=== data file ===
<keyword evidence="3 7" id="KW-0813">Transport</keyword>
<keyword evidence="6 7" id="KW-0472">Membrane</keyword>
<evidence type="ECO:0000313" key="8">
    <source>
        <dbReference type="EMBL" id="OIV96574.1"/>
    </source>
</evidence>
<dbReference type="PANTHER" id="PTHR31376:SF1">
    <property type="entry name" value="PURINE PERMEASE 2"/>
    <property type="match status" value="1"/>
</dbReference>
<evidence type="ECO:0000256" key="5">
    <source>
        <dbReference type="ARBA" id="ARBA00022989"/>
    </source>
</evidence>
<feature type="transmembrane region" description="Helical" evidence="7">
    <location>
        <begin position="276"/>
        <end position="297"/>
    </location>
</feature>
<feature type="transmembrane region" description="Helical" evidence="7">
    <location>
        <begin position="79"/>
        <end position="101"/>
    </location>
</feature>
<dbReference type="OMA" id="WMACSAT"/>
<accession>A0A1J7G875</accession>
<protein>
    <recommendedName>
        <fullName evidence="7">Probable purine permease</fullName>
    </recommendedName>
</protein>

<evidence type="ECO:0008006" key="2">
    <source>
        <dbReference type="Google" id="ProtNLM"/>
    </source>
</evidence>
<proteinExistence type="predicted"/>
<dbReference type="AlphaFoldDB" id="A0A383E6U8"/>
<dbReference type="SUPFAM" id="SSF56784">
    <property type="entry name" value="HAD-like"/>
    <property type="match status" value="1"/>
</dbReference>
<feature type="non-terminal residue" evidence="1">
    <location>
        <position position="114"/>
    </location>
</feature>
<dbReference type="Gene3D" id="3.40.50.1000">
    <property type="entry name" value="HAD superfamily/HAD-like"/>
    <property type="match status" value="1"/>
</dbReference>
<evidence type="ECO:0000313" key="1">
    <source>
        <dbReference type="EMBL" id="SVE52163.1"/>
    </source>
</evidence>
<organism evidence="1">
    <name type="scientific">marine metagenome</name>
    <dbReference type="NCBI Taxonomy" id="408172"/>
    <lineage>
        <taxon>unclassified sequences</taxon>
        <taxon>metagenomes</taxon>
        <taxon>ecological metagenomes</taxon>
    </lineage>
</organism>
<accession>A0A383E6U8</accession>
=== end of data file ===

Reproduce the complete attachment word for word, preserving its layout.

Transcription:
<keyword evidence="3 7" id="KW-0813">Transport</keyword>
<keyword evidence="6 7" id="KW-0472">Membrane</keyword>
<evidence type="ECO:0000313" key="8">
    <source>
        <dbReference type="EMBL" id="OIV96574.1"/>
    </source>
</evidence>
<dbReference type="PANTHER" id="PTHR31376:SF1">
    <property type="entry name" value="PURINE PERMEASE 2"/>
    <property type="match status" value="1"/>
</dbReference>
<evidence type="ECO:0000256" key="5">
    <source>
        <dbReference type="ARBA" id="ARBA00022989"/>
    </source>
</evidence>
<feature type="transmembrane region" description="Helical" evidence="7">
    <location>
        <begin position="276"/>
        <end position="297"/>
    </location>
</feature>
<feature type="transmembrane region" description="Helical" evidence="7">
    <location>
        <begin position="79"/>
        <end position="101"/>
    </location>
</feature>
<dbReference type="OMA" id="WMACSAT"/>
<accession>A0A1J7G875</accession>
<protein>
    <recommendedName>
        <fullName evidence="7">Probable purine permease</fullName>
    </recommendedName>
</protein>

<evidence type="ECO:0008006" key="2">
    <source>
        <dbReference type="Google" id="ProtNLM"/>
    </source>
</evidence>
<proteinExistence type="predicted"/>
<dbReference type="AlphaFoldDB" id="A0A383E6U8"/>
<dbReference type="SUPFAM" id="SSF56784">
    <property type="entry name" value="HAD-like"/>
    <property type="match status" value="1"/>
</dbReference>
<feature type="non-terminal residue" evidence="1">
    <location>
        <position position="114"/>
    </location>
</feature>
<dbReference type="Gene3D" id="3.40.50.1000">
    <property type="entry name" value="HAD superfamily/HAD-like"/>
    <property type="match status" value="1"/>
</dbReference>
<evidence type="ECO:0000313" key="1">
    <source>
        <dbReference type="EMBL" id="SVE52163.1"/>
    </source>
</evidence>
<organism evidence="1">
    <name type="scientific">marine metagenome</name>
    <dbReference type="NCBI Taxonomy" id="408172"/>
    <lineage>
        <taxon>unclassified sequences</taxon>
        <taxon>metagenomes</taxon>
        <taxon>ecological metagenomes</taxon>
    </lineage>
</organism>
<accession>A0A383E6U8</accession>